Polly Hudson is a senior research fellow at The Alan Turing Institute where she leads for the Colouring Cities Research Programme. Polly trained as an architectural historian, and worked initially in historic building restoration, museum and exhibition design, and community planning. In 1996 she set up The Building Exploratory charitable trust in London as a prototype for creative, multidisciplinary knowledge sharing centres designed to improve local building stocks, built by and for local communities in collaboration with academia, local government and industry. Here she tested the first iteration of Colouring London, and over the next decade experimented with the visualisation and animation spatial data relating to cities and climate change. From 2014-2019 she was based at Centre for Advanced Spatial Analysis (CASA), University College London where she is a senior research fellow. Polly is a member of the ‘Computer Vision and Digital Heritage’ and ‘Facilitating Participation in Data Science ‘special interest groups at Turing. She sits on the UK’s Digital Twin Hub Community Council and has held public appointments at the Department of Culture, Media and Sport, English Heritage, The Royal Institute of British Architects, and The National Lottery. 

Elizabeth Wentz is the Vice Provost and Dean of the Graduate College and a professor in the School of Geographical Sciences and Urban Planning at Arizona State University.  She is the Director and PI of the Knowledge Exchange for Resilience, an ASU initiative to support Maricopa County, Arizona by sharing knowledge, catalyzing discovery, and exchanging responses to challenges together, in order to build community resilience.  Her research focuses on the design, implementation and evaluation of geographic technologies with particular emphasis on how such technologies can be used to understand urban environments. Geographic technologies, which include Geographic Information Systems (GIS), remote sensing, and spatial analysis, offer insight into how human activities and physical space relate in urban systems by using quantitative methods to measure and analyze such activities.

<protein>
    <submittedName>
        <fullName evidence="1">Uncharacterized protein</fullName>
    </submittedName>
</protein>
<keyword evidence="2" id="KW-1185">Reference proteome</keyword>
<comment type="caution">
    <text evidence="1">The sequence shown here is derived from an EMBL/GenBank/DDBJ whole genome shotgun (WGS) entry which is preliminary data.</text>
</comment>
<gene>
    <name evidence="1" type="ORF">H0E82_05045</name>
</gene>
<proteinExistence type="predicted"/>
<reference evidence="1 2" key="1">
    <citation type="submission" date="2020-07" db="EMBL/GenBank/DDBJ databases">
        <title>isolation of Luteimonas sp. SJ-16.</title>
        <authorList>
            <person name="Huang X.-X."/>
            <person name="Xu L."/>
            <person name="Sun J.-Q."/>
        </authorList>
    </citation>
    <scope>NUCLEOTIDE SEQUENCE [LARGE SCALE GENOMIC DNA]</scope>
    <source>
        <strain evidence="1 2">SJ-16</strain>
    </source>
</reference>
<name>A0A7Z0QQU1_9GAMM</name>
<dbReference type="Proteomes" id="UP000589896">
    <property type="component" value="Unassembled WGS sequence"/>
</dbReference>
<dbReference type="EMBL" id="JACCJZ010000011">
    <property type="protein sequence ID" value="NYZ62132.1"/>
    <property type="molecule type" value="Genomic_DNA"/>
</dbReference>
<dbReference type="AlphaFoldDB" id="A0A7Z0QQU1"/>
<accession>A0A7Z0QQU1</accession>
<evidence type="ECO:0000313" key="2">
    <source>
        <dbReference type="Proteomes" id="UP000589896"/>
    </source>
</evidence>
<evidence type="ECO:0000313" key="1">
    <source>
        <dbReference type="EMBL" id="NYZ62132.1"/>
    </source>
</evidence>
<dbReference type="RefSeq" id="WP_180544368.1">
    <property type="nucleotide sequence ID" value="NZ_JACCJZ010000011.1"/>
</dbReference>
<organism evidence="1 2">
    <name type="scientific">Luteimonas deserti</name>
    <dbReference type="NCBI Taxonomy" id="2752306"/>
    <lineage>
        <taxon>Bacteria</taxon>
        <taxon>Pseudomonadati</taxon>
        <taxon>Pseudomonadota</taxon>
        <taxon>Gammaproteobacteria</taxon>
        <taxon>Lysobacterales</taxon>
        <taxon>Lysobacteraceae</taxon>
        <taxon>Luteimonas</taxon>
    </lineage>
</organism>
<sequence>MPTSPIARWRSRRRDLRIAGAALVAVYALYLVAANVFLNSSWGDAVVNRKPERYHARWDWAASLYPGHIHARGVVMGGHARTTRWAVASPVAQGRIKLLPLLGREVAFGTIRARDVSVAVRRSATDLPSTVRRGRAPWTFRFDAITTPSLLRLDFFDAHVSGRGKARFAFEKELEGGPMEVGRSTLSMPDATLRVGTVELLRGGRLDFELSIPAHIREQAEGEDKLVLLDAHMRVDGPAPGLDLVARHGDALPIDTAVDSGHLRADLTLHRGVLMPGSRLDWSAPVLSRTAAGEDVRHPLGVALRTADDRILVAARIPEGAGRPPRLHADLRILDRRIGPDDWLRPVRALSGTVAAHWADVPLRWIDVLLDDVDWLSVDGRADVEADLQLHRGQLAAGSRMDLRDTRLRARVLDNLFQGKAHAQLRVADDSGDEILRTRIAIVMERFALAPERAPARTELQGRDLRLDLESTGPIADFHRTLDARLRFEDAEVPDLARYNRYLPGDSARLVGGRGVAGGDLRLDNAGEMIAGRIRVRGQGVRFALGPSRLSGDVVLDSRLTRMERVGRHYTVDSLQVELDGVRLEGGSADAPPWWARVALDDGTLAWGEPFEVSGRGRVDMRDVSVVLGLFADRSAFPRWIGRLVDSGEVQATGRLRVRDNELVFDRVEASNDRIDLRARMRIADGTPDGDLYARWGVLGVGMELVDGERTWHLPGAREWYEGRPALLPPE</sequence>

Conference fees

Academic registration  $800 AUD (excluding 10% GST)
Non-Academic registration                         $1250 AUD (excluding 10% GST)
Student registration $300 AUD (excluding 10% GST)
Online registration $250 AUD (excluding 10% GST)
Student online registration $100 AUD (excluding 10% GST)
One day registration  $300 AUD (excluding 10% GST)
Full day workshop registration  $150 AUD (excluding 10% GST)

Academic and non-academic packages include:

  • 3 day conference proceedings including keynotes, parallel sessions and catering for morning tea, afternoon tea and lunch
  • Access to Digital Twin Day, 18th October
  • Welcome reception drinks, 18th October (worth $80 value)
  • Gala dinner, 20th October (worth $150 value)


Student registration includes:

  • Access to Digital Twin Day, 18th October
  • 3 day conference proceedings including keynotes, parallel sessions
  • Catering for morning tea, afternoon tea and lunch


Online registration includes:

  • Live access to keynotes
  • Access to presentations and parallel sessions
  • Access to conference program